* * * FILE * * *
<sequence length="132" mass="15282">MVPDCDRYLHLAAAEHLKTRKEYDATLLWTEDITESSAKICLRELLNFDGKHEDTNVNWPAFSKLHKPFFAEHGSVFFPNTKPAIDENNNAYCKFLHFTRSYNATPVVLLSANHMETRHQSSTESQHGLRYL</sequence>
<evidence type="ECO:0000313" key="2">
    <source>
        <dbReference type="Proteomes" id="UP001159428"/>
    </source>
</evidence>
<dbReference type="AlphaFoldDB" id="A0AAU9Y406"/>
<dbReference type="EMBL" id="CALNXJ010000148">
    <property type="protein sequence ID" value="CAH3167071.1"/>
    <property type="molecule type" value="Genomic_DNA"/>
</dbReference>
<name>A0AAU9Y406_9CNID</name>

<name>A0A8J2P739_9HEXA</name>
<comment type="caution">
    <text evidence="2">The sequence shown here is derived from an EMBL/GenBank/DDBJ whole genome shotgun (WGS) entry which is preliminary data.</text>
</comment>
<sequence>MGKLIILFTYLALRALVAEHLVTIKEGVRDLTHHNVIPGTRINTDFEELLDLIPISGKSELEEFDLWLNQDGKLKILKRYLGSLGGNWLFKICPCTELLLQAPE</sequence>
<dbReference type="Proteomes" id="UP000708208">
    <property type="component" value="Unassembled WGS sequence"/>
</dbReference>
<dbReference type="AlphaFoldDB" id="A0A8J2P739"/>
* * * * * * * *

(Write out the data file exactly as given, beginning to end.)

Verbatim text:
<sequence length="132" mass="15282">MVPDCDRYLHLAAAEHLKTRKEYDATLLWTEDITESSAKICLRELLNFDGKHEDTNVNWPAFSKLHKPFFAEHGSVFFPNTKPAIDENNNAYCKFLHFTRSYNATPVVLLSANHMETRHQSSTESQHGLRYL</sequence>
<evidence type="ECO:0000313" key="2">
    <source>
        <dbReference type="Proteomes" id="UP001159428"/>
    </source>
</evidence>
<dbReference type="AlphaFoldDB" id="A0AAU9Y406"/>
<dbReference type="EMBL" id="CALNXJ010000148">
    <property type="protein sequence ID" value="CAH3167071.1"/>
    <property type="molecule type" value="Genomic_DNA"/>
</dbReference>
<name>A0AAU9Y406_9CNID</name>

<name>A0A8J2P739_9HEXA</name>
<comment type="caution">
    <text evidence="2">The sequence shown here is derived from an EMBL/GenBank/DDBJ whole genome shotgun (WGS) entry which is preliminary data.</text>
</comment>
<sequence>MGKLIILFTYLALRALVAEHLVTIKEGVRDLTHHNVIPGTRINTDFEELLDLIPISGKSELEEFDLWLNQDGKLKILKRYLGSLGGNWLFKICPCTELLLQAPE</sequence>
<dbReference type="Proteomes" id="UP000708208">
    <property type="component" value="Unassembled WGS sequence"/>
</dbReference>
<dbReference type="AlphaFoldDB" id="A0A8J2P739"/>